Technology and the internet have permeated through to every aspect of our lives, slowly percolating their way into businesses functions. While it has helped transcend boundaries and collaborate at a pace which was not thought possible even a decade ago, the side effects come with a similar momentum. The gaping vulnerabilities which seem to surface everyday are posing a serious threat to the economy at large, and are especially challenging for organizations to remediate.
Recent statistics demonstrate the velocity of the issue – The Indian government’s cyber security arm: Computer Emergency Response Team-India (CERT-In), pegged the cybersecurity incidents reported in just the first 5 months this year itself at 62,189, as compared to 71,780 incidents through 2013.
Our involvement at crucial stages of an organization’s tryst with battling cybercrime has made it clear that emphasis on basic security hygiene protocol works as your best defence. This begins with creating a more conscientious workforce, where employees are attuned to the implications of tech carelessness. We have highlighted a few crucial elements, which may seem trivial, but go a long way in helping curb cyber-malice.
A personal call to action
- Do not write down and leave around your passwords and maintain a clean desk
- Restrict usage of removable storage media
- Avoid unknown websites or emails
- Do not install unauthorised, free or pirated software
- Protect your cards – Ensure all your credit/debit cards are renewed with the bank to include the chip/pin technology. Scrub out the CVV number from the back of your Visa/Mastercard and memorise it. Also purchase services that provide anti-fraud insurance cover on your cards. Do not store or write your ATM/ credit card pin openly. Keep track of the information alerts sent by your bank about each transaction.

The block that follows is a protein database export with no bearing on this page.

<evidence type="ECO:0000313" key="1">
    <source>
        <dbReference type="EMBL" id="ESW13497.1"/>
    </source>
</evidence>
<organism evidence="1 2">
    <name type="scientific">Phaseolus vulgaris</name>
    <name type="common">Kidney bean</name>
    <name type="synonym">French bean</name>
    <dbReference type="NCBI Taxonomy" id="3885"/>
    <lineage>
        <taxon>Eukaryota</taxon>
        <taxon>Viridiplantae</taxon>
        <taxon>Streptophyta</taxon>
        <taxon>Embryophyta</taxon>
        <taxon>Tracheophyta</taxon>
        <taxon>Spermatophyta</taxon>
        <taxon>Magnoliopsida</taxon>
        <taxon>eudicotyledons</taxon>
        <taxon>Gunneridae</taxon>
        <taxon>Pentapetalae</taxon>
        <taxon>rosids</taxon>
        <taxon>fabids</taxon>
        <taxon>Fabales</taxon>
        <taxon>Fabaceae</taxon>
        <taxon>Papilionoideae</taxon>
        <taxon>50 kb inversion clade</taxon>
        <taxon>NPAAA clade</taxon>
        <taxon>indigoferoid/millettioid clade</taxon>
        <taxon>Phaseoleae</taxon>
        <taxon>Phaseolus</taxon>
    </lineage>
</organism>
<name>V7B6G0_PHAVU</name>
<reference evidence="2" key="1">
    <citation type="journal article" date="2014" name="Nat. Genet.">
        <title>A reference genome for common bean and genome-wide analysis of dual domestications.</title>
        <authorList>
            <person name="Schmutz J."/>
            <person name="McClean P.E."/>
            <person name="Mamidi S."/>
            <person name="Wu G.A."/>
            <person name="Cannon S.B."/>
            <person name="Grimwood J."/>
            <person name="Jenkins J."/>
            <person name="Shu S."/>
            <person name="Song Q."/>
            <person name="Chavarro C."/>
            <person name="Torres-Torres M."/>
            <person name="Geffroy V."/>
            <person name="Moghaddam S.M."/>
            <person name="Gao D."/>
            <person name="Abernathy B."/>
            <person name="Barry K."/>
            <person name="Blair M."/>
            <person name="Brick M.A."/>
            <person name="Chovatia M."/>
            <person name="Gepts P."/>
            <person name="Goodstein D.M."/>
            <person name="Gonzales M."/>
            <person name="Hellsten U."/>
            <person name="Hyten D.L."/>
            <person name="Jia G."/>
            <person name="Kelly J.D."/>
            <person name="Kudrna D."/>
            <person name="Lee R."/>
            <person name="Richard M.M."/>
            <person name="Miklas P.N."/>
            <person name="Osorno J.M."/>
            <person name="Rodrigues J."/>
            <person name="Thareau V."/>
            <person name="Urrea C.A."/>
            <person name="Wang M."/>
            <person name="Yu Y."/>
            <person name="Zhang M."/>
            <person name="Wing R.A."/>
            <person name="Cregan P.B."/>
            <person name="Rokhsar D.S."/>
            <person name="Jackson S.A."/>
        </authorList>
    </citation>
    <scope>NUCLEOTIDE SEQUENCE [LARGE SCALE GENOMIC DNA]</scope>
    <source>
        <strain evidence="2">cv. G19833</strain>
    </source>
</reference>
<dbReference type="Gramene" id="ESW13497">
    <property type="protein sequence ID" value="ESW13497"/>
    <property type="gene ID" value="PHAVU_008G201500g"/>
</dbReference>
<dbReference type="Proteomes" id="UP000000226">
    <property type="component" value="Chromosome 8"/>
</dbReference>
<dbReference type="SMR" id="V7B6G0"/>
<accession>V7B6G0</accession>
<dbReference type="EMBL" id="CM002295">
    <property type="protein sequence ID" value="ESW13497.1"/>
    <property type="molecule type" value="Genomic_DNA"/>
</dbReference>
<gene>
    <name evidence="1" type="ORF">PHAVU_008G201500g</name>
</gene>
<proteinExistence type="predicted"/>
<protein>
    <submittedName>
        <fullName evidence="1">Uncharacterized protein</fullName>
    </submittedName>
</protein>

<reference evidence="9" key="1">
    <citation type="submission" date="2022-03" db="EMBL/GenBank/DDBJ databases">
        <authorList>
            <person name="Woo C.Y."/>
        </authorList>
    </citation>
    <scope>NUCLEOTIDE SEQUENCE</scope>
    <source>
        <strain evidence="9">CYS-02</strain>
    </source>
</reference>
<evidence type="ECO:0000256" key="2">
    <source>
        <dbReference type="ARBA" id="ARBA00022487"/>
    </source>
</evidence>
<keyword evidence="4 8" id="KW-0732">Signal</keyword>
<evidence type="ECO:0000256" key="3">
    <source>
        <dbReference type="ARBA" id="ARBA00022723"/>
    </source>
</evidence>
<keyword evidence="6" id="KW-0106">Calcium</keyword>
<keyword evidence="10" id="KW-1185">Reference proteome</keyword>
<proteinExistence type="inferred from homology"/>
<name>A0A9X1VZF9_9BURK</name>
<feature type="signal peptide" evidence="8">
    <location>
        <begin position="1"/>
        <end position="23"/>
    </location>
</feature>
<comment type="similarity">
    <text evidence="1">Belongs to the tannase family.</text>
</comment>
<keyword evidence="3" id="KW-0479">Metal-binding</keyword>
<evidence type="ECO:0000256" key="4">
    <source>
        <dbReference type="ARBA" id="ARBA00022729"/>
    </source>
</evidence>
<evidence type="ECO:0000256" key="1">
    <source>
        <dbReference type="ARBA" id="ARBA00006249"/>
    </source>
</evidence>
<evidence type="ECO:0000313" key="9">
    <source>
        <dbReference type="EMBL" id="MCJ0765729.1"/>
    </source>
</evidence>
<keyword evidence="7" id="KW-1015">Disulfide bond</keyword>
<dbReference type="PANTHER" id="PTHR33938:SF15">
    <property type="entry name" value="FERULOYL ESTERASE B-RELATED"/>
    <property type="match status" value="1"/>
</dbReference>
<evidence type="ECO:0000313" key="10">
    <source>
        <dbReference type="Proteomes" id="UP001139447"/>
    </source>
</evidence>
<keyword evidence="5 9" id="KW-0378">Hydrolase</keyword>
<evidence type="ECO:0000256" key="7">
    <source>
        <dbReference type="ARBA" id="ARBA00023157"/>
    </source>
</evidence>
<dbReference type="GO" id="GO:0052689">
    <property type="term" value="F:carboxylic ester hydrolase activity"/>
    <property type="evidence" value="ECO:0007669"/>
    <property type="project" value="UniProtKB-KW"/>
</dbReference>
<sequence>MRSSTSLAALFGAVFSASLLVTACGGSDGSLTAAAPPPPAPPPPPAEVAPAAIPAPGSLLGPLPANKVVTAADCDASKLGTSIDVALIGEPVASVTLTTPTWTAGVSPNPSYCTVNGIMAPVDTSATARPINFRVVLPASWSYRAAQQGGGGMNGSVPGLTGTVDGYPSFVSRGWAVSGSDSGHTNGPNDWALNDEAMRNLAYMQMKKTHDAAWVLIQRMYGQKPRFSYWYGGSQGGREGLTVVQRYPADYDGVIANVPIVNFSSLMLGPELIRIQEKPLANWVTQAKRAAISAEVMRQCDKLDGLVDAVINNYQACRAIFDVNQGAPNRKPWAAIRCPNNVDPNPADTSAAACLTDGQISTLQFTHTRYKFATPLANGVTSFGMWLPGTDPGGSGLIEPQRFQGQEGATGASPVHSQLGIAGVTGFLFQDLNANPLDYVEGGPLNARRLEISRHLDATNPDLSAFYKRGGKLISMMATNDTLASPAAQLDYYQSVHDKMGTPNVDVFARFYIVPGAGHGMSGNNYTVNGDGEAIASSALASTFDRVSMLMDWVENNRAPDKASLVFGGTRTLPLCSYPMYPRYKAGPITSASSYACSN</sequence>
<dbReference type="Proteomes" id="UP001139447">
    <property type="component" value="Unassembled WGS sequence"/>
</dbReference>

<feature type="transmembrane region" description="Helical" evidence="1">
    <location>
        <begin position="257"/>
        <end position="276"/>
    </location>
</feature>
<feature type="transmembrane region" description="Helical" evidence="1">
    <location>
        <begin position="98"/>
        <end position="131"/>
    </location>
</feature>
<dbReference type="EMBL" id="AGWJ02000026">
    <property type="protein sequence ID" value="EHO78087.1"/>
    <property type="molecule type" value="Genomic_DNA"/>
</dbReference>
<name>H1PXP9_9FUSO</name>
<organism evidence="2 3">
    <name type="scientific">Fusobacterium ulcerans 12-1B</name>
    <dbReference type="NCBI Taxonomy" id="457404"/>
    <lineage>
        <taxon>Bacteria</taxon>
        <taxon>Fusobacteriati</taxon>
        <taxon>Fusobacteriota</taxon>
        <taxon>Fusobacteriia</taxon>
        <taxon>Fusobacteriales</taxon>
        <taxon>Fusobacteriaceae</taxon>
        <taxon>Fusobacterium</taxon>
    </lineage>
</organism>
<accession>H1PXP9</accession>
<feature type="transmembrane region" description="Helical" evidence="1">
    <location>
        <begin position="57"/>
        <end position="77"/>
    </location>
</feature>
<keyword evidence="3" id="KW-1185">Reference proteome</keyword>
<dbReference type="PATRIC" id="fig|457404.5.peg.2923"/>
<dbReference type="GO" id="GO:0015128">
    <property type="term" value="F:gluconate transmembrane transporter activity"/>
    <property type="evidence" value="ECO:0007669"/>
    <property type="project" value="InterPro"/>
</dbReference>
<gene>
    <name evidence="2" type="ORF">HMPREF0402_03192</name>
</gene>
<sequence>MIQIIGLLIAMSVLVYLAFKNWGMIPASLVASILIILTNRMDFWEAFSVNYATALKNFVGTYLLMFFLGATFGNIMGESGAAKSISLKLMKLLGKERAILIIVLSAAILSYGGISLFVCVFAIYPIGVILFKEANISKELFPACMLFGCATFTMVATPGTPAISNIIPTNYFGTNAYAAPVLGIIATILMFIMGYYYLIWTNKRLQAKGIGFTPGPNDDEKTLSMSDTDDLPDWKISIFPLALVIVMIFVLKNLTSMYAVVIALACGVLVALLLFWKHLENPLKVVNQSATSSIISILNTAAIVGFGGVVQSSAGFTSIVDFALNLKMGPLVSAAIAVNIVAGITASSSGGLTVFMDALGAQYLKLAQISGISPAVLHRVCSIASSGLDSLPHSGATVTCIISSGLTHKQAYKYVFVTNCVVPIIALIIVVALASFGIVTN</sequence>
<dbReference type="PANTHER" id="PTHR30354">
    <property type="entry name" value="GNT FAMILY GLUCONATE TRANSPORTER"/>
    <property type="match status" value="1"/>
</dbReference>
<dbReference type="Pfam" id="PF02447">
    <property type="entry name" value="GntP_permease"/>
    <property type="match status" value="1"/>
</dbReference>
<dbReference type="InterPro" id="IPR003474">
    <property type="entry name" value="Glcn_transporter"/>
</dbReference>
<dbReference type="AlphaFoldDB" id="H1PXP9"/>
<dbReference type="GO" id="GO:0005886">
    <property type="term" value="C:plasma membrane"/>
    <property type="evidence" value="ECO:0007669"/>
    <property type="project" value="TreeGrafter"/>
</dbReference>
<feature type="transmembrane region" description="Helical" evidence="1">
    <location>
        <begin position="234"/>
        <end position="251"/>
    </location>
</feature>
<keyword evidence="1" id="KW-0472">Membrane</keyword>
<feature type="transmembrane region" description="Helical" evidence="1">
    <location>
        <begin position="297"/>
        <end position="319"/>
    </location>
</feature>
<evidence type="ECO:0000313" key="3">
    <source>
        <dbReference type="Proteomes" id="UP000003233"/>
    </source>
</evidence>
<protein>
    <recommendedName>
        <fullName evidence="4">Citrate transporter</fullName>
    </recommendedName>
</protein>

- Protect your smartphones and tablets – Ensure your phone has advanced security features like encryption of phone and external memory and auto-wipe due to failed unlock attempts. Do not jailbreak or root your devices and avoid installing unauthorized apps.
- Protect your home network and computers – Ensure your home network and Wi-Fi is protected with strong passwords. Ensure all home devices have anti-virus, firewall and individual accounts created without administrator rights. Keep a separate administrator account for maintenance or infrequent admin activities. Do not store unencrypted hard drives, memory sticks/cards etc. that have sensitive information openly. Use encryption tools to encrypt all drives.
- Avoid personal usage of data on official machines and vice versa – Company provided assets are governed under the rules and regulations of the enterprise, while personal IT assets are not. Personal devices could be compromised more easily and therefore using official data on these machines can cause data loss or data theft. These vulnerabilities can spread due to transfer of the data using external media storage devices.
- Printing – Printed copies should not be left unattended on the printer. This prevents from data to be accidentally leaked into the hands of other unauthorised users.
- Report what you see – Employees should stay alert and report any suspicious behaviour, which includes:
- Someone suspicious roaming within the office premises
- Receipt of targeted phishing emails
- Unusual behaviour of the system
- Unauthorised/ unknown software installation on the computer
- A phone call that hints to be a social engineering call related to the company
Ultimately, the battle to create virtual safety is still at a rather nascent stage, despite the upheaval it has caused in recent times. The industry is struggling to tackle the situation at a macro level, and organizations are grappling with adding even more technology to the fray to bridge any identified gaps in virtual networks. Despite this uncertainty — in fact, because of it — you need to be clear about the basics.